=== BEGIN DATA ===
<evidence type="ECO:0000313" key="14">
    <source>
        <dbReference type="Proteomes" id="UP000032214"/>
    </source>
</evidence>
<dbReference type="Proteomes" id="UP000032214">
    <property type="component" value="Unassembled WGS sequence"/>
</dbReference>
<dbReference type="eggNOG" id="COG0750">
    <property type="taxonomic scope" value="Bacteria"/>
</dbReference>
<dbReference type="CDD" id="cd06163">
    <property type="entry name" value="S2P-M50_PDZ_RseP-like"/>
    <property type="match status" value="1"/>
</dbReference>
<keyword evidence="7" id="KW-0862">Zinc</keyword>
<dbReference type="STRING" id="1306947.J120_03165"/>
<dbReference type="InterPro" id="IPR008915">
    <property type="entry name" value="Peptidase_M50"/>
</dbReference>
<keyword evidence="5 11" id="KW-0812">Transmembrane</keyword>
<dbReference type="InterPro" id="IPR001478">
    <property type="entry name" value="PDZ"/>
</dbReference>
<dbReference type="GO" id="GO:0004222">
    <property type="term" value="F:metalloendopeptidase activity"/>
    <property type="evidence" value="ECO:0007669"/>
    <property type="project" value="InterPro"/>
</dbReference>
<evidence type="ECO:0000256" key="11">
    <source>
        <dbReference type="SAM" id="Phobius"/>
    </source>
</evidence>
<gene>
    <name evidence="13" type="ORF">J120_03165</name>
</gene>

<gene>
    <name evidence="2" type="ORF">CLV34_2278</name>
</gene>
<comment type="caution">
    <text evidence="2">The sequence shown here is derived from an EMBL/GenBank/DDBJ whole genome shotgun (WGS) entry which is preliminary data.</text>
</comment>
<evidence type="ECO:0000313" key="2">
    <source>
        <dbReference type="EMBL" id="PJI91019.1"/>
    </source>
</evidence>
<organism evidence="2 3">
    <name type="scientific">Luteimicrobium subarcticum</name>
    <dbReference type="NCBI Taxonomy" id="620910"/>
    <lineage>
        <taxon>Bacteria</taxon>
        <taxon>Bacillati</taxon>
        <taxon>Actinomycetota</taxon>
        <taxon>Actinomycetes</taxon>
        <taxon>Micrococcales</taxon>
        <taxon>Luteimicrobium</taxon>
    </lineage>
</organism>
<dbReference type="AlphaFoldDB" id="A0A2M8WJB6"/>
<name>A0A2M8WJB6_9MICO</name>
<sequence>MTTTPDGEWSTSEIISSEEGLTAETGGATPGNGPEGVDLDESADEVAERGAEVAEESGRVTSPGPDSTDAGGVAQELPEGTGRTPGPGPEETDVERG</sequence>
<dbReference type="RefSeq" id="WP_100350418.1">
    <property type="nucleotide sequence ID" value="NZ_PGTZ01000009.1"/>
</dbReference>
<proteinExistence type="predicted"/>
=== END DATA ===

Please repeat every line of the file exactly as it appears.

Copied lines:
<evidence type="ECO:0000313" key="14">
    <source>
        <dbReference type="Proteomes" id="UP000032214"/>
    </source>
</evidence>
<dbReference type="Proteomes" id="UP000032214">
    <property type="component" value="Unassembled WGS sequence"/>
</dbReference>
<dbReference type="eggNOG" id="COG0750">
    <property type="taxonomic scope" value="Bacteria"/>
</dbReference>
<dbReference type="CDD" id="cd06163">
    <property type="entry name" value="S2P-M50_PDZ_RseP-like"/>
    <property type="match status" value="1"/>
</dbReference>
<keyword evidence="7" id="KW-0862">Zinc</keyword>
<dbReference type="STRING" id="1306947.J120_03165"/>
<dbReference type="InterPro" id="IPR008915">
    <property type="entry name" value="Peptidase_M50"/>
</dbReference>
<keyword evidence="5 11" id="KW-0812">Transmembrane</keyword>
<dbReference type="InterPro" id="IPR001478">
    <property type="entry name" value="PDZ"/>
</dbReference>
<dbReference type="GO" id="GO:0004222">
    <property type="term" value="F:metalloendopeptidase activity"/>
    <property type="evidence" value="ECO:0007669"/>
    <property type="project" value="InterPro"/>
</dbReference>
<evidence type="ECO:0000256" key="11">
    <source>
        <dbReference type="SAM" id="Phobius"/>
    </source>
</evidence>
<gene>
    <name evidence="13" type="ORF">J120_03165</name>
</gene>

<gene>
    <name evidence="2" type="ORF">CLV34_2278</name>
</gene>
<comment type="caution">
    <text evidence="2">The sequence shown here is derived from an EMBL/GenBank/DDBJ whole genome shotgun (WGS) entry which is preliminary data.</text>
</comment>
<evidence type="ECO:0000313" key="2">
    <source>
        <dbReference type="EMBL" id="PJI91019.1"/>
    </source>
</evidence>
<organism evidence="2 3">
    <name type="scientific">Luteimicrobium subarcticum</name>
    <dbReference type="NCBI Taxonomy" id="620910"/>
    <lineage>
        <taxon>Bacteria</taxon>
        <taxon>Bacillati</taxon>
        <taxon>Actinomycetota</taxon>
        <taxon>Actinomycetes</taxon>
        <taxon>Micrococcales</taxon>
        <taxon>Luteimicrobium</taxon>
    </lineage>
</organism>
<dbReference type="AlphaFoldDB" id="A0A2M8WJB6"/>
<name>A0A2M8WJB6_9MICO</name>
<sequence>MTTTPDGEWSTSEIISSEEGLTAETGGATPGNGPEGVDLDESADEVAERGAEVAEESGRVTSPGPDSTDAGGVAQELPEGTGRTPGPGPEETDVERG</sequence>
<dbReference type="RefSeq" id="WP_100350418.1">
    <property type="nucleotide sequence ID" value="NZ_PGTZ01000009.1"/>
</dbReference>
<proteinExistence type="predicted"/>